The Sharkmuffin trio is based in
The band has been performing and recording music since back in 2013 with its brand of glittery punk anthems that seem to get better with time. As we creep into the middle of 2019, Sharkmuffin drops it’s Gamma Gardening E.P. (Exploding In Sound) which takes its sound even further, expanding on a sound they’ve honed with years of practice. The opening “Reception,” a clever track revolving around how one person at a front desk can make you feel, with echoed vocal effects and some brilliant harmonies over this quick-paced jaunt. That’s followed by “Designer Baby,” which could be 2-songs-in-1. Not long after the minute mark, the track shifts from its mid-tempo brooding with lots more harmonies, electronic washes of sound, into a jamming rock fest. But then it slows back down. There aren’t dynamic shifts but rather those revolving around the tempo. This is possibly the band at its most experimental, ending the track with some obligatory sound effects.
There’s no doubt the band is constantly pushing itself creatively as “Serpentina” plays with its percussion more so than before. While Kirch’s bass keeps a consistent and constant bassline throbbing and Thiessen’s nimble fingers are all over her fretboard tugging on dissonant notes when necessary as will as including those loud riffs as required. This is the track to get lost within! I think I was quick on the trigger when I noted the band at its most experimental, because “Too Many Knobs,” while keeping a tight hold on melody and rhythm here, showcase a frenetic control and guitar fuckery Thurston Moore would be proud of. The closing “Fate” draws on a sliding guitar and heavy riffs that allow it to exude all the sex appeal that can be culled.
Sharkmuffin has exceeded my expectations here with Gamma Gardening. It’s easy to get lost listening to every song on this release, and you’ll be left wishing there was so much more to listen to. Until then, just hit that repeat button. You’ll always be glad you did.
Even if you don’t know PUP, I’m sure you know PUP. Or at least know of PUP. It’s enough PUP to drive one insane sometimes. But in a good way. PUP has been releasing material since 2013 and there doesn’t seem to be any slowing down on their end. Then again, if they’ve mastered a formula that pays dividends, why would they?
Morbid Stuff (Little Dipper/Rise) is the band’s third full-length release and finds them on a new label but that hasn’t hindered the group’s songwriting or sound. It’s pop/punk delivery is intact from song to song. The opening title track is one of the band’s more powerful numbers on the release, filling it with dueling guitar riffery, melody throughout, and a notoriously powerful rhythm section. But now “Kids,” that’s the track punk music was made for. It begins with spoken lyricism that reminds of Craig’s Finn drawl, as dynamics shift slightly when the PUP gets all anthemic. The frantic pace of “Closure” moves with precision and dynamisms, while “Bloody Mary, Kate and Ashley” isn’t just a clever play on words but is filled with harmonies, strong dynamics and a keen sense of melodicism.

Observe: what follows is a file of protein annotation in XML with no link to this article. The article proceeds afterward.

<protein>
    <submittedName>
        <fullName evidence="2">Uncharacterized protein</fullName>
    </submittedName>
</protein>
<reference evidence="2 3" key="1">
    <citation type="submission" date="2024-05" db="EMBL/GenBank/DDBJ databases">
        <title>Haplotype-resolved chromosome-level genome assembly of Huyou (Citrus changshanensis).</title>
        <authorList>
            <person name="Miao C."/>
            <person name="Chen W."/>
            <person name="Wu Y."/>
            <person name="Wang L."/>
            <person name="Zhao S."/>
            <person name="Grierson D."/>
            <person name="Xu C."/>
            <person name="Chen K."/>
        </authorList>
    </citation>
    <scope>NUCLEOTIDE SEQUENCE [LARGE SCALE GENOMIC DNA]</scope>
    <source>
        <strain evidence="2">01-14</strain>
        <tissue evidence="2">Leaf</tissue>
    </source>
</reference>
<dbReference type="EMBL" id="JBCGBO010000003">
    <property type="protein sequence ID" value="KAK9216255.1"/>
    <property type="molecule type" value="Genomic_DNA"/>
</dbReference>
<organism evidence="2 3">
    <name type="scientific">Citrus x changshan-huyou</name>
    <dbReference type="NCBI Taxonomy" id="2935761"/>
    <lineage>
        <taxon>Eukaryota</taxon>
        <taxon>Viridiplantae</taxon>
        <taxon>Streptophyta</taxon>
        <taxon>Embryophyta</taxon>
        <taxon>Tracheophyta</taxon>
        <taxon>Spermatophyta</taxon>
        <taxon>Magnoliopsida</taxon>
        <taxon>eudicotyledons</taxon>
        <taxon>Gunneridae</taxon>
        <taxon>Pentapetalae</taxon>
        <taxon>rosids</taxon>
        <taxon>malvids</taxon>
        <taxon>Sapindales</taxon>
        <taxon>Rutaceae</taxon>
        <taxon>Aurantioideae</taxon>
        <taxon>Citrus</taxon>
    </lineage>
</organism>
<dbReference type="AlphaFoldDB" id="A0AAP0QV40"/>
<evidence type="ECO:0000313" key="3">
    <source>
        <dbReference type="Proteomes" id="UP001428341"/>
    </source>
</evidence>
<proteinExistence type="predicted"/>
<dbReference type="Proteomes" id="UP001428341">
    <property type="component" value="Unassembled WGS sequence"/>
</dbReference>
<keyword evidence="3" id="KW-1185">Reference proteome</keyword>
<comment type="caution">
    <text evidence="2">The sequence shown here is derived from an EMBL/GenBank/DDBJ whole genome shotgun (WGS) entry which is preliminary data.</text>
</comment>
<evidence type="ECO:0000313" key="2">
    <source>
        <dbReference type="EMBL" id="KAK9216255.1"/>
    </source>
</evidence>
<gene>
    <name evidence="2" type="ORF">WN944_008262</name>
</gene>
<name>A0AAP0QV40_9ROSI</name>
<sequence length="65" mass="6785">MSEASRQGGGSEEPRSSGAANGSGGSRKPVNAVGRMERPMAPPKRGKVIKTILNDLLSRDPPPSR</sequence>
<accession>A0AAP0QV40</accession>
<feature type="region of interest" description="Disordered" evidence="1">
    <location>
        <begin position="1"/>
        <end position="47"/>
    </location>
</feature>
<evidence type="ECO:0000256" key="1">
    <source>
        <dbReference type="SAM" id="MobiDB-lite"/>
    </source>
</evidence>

In all honesty, PUP isn’t here to change the world. What they are here for is to make your life more bearable and allow listeners to have a good time. With Morbid Stuff, they accomplish that and much more. Songs about relationships, sibling rivalry, death, life, etc. are what makes life. PUP brings it all to life in their songs and feel good about it.
I don’t think there’s much left to say about Lee Fields because it’s all been said. He’s one of the last few artists that holds tightly to a soulful and original R&B not many artists, aside from possibly Aloe Blacc, who still performs this style of music. Given, Fields has over 40 years recording and performing, and we can only hope for more to come.
Lee Fields & The Expressions just released It Rains Love (Big Crown Records) and of course, the songs hold candles alongside The Screaming Eagle of Soul Charles Bradley, as well as soulstress Sharon Jones. While they’re no longer with us, Lee Fields is left with the responsibility of carrying that torch. And he comes through. 10 Fold. His voice is easily addictive, and that along with his band The Expressions, it only accentuates it. The band easily flows from one song to the other. While he’s been known to sing sultry love songs, here Lee Fields comes in hard at times, much like on “Wake Up,” where he sings They keep on telling me it’s fake news/oh what am I to do?” and how he’s “Going to believe just what I see / ‘cause what I feel makes sense to me/you can’t tell me just who to be/’cause you are you and I am me/‘cause only the truth can set us free.” It’s clear his emotions run wild here as 2019 has him feeling like it’s 1964. Fields is putting himself out there, but it’s the love songs many want to hear.